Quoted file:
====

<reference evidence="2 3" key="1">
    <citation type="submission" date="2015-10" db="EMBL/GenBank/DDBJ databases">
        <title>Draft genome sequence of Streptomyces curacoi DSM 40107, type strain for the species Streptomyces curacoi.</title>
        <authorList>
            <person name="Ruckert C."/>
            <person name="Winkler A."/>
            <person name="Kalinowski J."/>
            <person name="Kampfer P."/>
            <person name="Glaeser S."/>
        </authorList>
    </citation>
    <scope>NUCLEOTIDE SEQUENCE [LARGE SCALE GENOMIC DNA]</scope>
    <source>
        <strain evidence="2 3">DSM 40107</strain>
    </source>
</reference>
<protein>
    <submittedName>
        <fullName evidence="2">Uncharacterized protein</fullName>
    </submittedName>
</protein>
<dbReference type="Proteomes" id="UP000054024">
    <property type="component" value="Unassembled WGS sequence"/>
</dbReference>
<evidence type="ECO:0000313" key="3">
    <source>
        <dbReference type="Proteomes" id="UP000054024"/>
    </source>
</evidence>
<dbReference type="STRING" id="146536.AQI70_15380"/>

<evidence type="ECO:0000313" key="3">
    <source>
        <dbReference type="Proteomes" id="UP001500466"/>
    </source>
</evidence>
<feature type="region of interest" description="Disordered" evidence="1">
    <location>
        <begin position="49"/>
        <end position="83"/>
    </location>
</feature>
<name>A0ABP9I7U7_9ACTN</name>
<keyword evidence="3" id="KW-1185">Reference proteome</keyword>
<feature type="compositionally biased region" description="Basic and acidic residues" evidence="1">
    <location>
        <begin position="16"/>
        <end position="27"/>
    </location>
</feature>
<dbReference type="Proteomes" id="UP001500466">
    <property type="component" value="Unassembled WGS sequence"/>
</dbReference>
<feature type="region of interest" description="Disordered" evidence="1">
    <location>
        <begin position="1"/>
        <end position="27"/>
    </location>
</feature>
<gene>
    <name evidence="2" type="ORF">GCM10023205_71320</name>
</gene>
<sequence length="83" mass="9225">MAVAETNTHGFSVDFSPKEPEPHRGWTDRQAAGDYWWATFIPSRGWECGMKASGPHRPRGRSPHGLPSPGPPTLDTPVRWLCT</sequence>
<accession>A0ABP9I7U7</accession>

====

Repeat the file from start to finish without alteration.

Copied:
<reference evidence="2 3" key="1">
    <citation type="submission" date="2015-10" db="EMBL/GenBank/DDBJ databases">
        <title>Draft genome sequence of Streptomyces curacoi DSM 40107, type strain for the species Streptomyces curacoi.</title>
        <authorList>
            <person name="Ruckert C."/>
            <person name="Winkler A."/>
            <person name="Kalinowski J."/>
            <person name="Kampfer P."/>
            <person name="Glaeser S."/>
        </authorList>
    </citation>
    <scope>NUCLEOTIDE SEQUENCE [LARGE SCALE GENOMIC DNA]</scope>
    <source>
        <strain evidence="2 3">DSM 40107</strain>
    </source>
</reference>
<protein>
    <submittedName>
        <fullName evidence="2">Uncharacterized protein</fullName>
    </submittedName>
</protein>
<dbReference type="Proteomes" id="UP000054024">
    <property type="component" value="Unassembled WGS sequence"/>
</dbReference>
<evidence type="ECO:0000313" key="3">
    <source>
        <dbReference type="Proteomes" id="UP000054024"/>
    </source>
</evidence>
<dbReference type="STRING" id="146536.AQI70_15380"/>

<evidence type="ECO:0000313" key="3">
    <source>
        <dbReference type="Proteomes" id="UP001500466"/>
    </source>
</evidence>
<feature type="region of interest" description="Disordered" evidence="1">
    <location>
        <begin position="49"/>
        <end position="83"/>
    </location>
</feature>
<name>A0ABP9I7U7_9ACTN</name>
<keyword evidence="3" id="KW-1185">Reference proteome</keyword>
<feature type="compositionally biased region" description="Basic and acidic residues" evidence="1">
    <location>
        <begin position="16"/>
        <end position="27"/>
    </location>
</feature>
<dbReference type="Proteomes" id="UP001500466">
    <property type="component" value="Unassembled WGS sequence"/>
</dbReference>
<feature type="region of interest" description="Disordered" evidence="1">
    <location>
        <begin position="1"/>
        <end position="27"/>
    </location>
</feature>
<gene>
    <name evidence="2" type="ORF">GCM10023205_71320</name>
</gene>
<sequence length="83" mass="9225">MAVAETNTHGFSVDFSPKEPEPHRGWTDRQAAGDYWWATFIPSRGWECGMKASGPHRPRGRSPHGLPSPGPPTLDTPVRWLCT</sequence>
<accession>A0ABP9I7U7</accession>